Author's Notes: Just something that popped into my head. Call me crazy, but I love that car.
Hutch knew the Torino. If he were blind, he would know the Torino.
It wasn't just what was on the outside (that god-awful red paint job) or what was under the hood (a V8 and a few hundred horses) that made this car so unique.
It was the things inside.
Hutch inhaled deeply, breathing in the signature smell of leather and polish and faintly lingering take-out and most strongly of all, Starsky.
Then there was the feel of slick, worn leather under his hands as they moved from the door panel to the black bucket seat beneath him. He hated it. The interior springs and foam weren't nearly as resilient as they had been- repeated hard-landings had softened the car seat considerably. And the summer heat would get trapped in the material and singe your bare skin, making you yelp and peel off a layer of skin as your struggled to escape the pain. The leather squeaked against his own leather jacket in the winter, pulling at him and making dignified exits impossible.
Hutch hated the leather.
Perhaps the only good thing about it was that one could easily clean blood from it.
The steering wheel was almost always warm, and molded to Starsky's hands in a way that always made Hutch smile.
The floorboards were always cleaner than they should be, considering. There was a stain on the mat under Hutch's feet- not from blood or vomit or anything like that, but chocolate spilt from a milkshake years ago.
The CB was prominent in the car's interior, a central point of their lives. It told them where to go, who to talk to, when to hold back. It had the ability to turn them from the best of friends into the best of partners. It provided salvation in times of need.
Then, there was the glove box. Hutch reached up, the damn leather creaking as he leaned forward, and pulled the latch, dropping the door on the small compartment. The items inside looked plain and standard, but each one held a memory and importance.
A pen, unconsciously stolen from a gas station counter moments before armed robbers burst in and started shooting.
A small pad of paper, bound in dark leather, given to every detective as a means of recording important facts or details. Nobody used them.
A small bottle of Tylenol, always kept full because they just never knew.
The pink slip to the Torino. The single piece of paper that pronounced the car as Starsky's, and his alone. Why he didn't have it under lock and key, Hutch never understood.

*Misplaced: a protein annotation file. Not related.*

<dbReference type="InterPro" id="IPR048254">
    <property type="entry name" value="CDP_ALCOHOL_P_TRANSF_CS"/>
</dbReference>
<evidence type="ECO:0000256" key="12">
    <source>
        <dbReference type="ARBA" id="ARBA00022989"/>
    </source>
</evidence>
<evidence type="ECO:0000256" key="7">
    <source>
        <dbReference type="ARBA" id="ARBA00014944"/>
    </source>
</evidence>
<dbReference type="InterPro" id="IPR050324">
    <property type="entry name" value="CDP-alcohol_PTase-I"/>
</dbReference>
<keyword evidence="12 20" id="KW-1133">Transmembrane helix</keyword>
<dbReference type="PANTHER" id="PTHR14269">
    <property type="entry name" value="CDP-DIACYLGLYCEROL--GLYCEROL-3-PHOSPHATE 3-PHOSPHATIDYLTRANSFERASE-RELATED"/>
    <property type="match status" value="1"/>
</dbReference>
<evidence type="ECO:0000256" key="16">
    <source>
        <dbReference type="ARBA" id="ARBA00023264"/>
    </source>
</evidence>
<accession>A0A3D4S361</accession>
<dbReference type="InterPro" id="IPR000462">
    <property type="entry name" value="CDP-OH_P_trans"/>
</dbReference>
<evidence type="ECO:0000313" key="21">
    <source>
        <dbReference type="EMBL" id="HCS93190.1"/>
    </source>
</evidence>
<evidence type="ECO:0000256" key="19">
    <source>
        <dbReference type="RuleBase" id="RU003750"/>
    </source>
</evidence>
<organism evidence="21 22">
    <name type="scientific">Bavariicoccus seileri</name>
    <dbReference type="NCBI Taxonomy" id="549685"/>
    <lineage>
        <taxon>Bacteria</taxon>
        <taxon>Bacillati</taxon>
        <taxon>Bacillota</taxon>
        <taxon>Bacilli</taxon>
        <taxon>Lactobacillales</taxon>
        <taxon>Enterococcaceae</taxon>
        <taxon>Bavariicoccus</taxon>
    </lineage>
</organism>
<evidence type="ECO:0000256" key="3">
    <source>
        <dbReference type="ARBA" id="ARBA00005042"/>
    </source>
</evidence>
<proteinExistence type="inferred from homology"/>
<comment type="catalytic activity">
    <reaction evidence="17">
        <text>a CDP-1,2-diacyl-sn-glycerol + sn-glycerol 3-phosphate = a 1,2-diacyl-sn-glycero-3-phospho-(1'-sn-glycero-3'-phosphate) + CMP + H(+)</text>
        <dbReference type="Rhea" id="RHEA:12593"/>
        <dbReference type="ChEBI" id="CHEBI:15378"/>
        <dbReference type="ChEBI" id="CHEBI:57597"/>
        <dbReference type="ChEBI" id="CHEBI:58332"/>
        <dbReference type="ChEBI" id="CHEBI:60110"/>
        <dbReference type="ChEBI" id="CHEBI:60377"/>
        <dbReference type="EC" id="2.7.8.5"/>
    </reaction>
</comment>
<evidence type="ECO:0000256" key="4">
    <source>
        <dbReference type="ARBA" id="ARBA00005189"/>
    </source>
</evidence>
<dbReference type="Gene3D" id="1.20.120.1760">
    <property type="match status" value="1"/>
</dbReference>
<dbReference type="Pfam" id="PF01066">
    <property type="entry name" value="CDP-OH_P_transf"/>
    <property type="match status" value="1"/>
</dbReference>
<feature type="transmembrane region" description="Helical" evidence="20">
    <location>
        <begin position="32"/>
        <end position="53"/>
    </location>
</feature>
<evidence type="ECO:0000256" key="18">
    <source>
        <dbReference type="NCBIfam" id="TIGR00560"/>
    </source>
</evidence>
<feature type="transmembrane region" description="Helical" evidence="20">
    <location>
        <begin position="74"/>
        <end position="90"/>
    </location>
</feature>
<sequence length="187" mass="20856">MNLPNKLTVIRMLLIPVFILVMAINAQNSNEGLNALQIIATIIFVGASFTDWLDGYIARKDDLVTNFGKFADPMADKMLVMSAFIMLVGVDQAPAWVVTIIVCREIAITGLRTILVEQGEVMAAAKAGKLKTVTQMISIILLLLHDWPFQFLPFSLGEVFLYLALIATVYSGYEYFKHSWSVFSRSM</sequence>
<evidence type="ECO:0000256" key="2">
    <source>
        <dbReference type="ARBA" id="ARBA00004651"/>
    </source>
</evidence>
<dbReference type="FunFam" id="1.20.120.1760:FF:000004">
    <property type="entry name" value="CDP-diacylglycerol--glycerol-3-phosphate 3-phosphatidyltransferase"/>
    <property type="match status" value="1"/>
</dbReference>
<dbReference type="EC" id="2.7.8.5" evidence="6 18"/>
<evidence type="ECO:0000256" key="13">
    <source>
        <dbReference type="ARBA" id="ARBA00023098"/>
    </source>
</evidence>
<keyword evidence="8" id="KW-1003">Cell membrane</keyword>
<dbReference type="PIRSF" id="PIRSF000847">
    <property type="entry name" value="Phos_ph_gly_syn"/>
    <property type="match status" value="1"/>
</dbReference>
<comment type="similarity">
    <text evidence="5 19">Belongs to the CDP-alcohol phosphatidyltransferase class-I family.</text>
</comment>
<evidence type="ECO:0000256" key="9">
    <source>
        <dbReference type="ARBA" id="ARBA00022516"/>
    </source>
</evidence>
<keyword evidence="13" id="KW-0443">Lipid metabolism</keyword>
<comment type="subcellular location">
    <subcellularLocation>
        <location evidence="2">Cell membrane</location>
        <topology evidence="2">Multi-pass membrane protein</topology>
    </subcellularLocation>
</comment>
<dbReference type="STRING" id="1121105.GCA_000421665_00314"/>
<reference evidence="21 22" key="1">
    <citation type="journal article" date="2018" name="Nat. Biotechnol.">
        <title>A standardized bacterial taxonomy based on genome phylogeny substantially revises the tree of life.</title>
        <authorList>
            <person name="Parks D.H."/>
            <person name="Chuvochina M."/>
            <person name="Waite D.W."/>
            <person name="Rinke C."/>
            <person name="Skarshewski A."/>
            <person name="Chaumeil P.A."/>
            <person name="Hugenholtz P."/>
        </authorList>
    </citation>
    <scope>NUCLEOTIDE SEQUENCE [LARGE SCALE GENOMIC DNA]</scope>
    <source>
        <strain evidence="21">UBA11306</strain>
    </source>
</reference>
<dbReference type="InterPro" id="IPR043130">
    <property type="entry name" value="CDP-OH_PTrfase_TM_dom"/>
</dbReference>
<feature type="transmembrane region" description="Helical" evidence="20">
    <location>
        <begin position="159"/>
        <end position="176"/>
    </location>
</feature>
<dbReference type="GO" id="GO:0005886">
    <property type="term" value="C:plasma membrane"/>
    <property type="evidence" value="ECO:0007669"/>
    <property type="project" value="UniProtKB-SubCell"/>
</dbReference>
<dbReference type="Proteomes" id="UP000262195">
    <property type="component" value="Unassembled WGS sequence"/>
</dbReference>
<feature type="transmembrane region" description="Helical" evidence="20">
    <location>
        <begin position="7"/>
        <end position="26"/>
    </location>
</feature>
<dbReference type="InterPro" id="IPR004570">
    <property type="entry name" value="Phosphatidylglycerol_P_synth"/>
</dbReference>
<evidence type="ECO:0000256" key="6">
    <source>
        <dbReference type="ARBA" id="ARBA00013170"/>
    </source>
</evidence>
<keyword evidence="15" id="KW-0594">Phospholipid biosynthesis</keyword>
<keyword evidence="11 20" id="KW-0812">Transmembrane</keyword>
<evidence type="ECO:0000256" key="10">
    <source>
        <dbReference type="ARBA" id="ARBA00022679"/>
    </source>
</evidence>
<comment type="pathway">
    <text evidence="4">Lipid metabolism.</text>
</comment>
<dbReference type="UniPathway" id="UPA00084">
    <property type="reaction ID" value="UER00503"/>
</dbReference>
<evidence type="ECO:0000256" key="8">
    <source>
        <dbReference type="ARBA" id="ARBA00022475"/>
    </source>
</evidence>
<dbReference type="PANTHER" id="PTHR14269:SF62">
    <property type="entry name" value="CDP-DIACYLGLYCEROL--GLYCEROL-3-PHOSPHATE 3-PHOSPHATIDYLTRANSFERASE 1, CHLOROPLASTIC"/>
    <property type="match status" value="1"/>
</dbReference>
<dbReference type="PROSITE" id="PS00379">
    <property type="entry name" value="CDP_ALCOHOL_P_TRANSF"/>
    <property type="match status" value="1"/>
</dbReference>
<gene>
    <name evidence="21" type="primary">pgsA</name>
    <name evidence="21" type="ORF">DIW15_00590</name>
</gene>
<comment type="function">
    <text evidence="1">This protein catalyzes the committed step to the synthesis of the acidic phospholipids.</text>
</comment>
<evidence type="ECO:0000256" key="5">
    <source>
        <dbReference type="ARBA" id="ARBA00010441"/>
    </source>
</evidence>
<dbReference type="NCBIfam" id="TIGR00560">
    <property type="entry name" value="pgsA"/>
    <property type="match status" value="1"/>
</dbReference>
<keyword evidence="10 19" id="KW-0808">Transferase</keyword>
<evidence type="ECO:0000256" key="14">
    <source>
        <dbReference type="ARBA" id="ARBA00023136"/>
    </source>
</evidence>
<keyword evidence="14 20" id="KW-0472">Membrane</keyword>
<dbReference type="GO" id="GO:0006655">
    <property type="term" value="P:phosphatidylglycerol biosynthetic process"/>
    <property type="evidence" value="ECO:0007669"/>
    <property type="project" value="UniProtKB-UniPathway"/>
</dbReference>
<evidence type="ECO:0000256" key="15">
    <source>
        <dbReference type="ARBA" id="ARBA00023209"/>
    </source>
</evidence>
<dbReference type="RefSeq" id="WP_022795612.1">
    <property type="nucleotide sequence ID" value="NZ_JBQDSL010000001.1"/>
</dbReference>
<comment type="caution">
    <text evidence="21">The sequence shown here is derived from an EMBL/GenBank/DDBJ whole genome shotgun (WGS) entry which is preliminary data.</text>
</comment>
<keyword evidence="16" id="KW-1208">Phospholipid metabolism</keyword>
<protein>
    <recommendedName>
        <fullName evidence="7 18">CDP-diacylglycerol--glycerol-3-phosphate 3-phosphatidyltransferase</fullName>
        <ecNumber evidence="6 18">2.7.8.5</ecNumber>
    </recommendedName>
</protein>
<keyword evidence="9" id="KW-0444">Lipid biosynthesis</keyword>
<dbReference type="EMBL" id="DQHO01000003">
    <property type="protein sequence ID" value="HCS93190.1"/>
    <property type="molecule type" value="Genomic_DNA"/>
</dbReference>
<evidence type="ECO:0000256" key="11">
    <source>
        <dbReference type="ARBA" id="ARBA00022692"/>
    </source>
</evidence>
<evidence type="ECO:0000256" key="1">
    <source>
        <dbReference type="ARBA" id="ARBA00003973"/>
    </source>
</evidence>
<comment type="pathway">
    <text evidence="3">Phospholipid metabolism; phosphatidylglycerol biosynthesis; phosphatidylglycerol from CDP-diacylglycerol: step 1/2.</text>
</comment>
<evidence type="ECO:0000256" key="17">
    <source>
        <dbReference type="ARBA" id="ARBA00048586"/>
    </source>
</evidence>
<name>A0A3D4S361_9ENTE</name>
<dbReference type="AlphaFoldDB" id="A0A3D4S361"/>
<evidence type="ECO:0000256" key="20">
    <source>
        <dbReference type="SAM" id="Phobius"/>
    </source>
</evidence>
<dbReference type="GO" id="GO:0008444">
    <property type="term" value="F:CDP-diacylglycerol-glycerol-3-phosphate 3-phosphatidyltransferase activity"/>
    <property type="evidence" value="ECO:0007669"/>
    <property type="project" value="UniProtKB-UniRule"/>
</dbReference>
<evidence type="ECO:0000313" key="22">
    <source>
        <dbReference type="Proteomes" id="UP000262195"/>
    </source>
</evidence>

Fifty dollars in cash, kept hidden amongst the other items as 'emergency' money. Enough to buy them several meals, a change of clothes, or the voice of a stoolie.
Two maps, one of California (for when they got lost in their own backyard), and one of the United States (for when they just wanted to get lost).
Every receipt of every repair and maintenance job the Torino had ever had done, especially damage caused by bullets, because the precinct reimbursed Starsky for that.
A silver tire pressure gauge, because 'she just isn't as pretty with flat tires'.
An old pack of chewing gum, squished and deformed from being melted and frozen and pressed under everything else and forgotten about. Hutch wanted to throw it away, but just couldn't bring himself to do it. The gum had a right to be there, just like everything else.
A small, folded and perfumed piece of paper, which Hutch knew without opening was a love letter from Terry. The simple heart and 'I love you' were one of the only reminders of her and what she had meant to them both.
And lastly, a red Swiss Army pocket knife that Hutch had given Starsky for his birthday one year. It was meant to be a gag gift, something to make his real gift all the grander, so when Starsky stored the knife away in the glove box, Hutch hadn't thought twice about it. Seriously, what good would a pocket knife do when they were staring down the barrel of a gun aimed at their hearts? But then, Starsky started using the knife. It was a mail opener, an eating utensil, a way to slow down the bad guys (by puncturing tires, of course), a way to scrape small globs of dried tar from the Torino's underbelly, and an method of escape when bound by rope. The latter only worked when Starsky remembered to carry the small knife, of course.
The knife, a gift that was suppose to be meaningless and stupid, was perhaps one of the best investments Hutch had ever made.
Starsky had that ability, to transform the unimportant and irrelevant into something most precious and valuable.
It was an ability that Hutch hoped his partner never lost.
Hutch closed the glove box and sat back, again squeaking the leather seat.
This time, he merely smiled.